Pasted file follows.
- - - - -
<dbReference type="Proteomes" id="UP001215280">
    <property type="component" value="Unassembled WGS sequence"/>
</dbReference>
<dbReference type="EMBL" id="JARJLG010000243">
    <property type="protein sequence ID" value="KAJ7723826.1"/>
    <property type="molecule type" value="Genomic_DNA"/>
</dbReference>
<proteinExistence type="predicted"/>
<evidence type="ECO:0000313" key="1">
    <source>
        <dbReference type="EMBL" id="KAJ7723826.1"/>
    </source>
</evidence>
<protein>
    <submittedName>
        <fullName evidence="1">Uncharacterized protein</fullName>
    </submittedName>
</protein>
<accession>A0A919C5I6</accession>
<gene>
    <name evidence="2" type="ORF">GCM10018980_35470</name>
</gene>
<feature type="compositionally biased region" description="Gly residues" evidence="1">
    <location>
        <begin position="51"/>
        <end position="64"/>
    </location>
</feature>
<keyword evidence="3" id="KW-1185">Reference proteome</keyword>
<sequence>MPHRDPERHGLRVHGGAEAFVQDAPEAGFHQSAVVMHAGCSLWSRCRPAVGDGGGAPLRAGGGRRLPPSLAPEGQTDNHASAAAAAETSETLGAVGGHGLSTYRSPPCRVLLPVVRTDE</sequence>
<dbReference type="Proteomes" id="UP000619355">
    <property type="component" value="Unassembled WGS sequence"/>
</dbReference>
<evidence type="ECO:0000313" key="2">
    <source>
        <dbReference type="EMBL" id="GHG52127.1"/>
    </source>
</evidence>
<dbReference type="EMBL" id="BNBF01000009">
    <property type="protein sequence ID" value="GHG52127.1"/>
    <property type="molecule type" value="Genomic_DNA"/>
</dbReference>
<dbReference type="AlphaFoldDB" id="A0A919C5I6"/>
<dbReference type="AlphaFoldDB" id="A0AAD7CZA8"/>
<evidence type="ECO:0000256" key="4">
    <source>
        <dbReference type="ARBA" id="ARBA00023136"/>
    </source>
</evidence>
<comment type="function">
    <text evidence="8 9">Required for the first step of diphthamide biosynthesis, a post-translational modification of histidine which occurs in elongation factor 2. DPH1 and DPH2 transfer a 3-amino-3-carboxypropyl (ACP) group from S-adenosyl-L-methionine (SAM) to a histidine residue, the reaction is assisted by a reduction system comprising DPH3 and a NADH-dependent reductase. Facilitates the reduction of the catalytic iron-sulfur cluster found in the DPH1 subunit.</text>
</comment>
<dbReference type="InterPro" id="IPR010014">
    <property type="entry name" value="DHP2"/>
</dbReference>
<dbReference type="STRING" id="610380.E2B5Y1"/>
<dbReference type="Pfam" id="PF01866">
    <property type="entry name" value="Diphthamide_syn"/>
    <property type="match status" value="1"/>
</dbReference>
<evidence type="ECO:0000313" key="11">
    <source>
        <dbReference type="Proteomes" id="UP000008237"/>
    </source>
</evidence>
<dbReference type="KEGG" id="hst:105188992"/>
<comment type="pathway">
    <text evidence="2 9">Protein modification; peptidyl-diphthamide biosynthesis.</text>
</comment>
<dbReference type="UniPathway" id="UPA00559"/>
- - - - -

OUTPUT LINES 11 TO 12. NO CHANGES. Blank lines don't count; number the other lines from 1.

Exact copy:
        <dbReference type="EMBL" id="KAJ7723826.1"/>
    </source>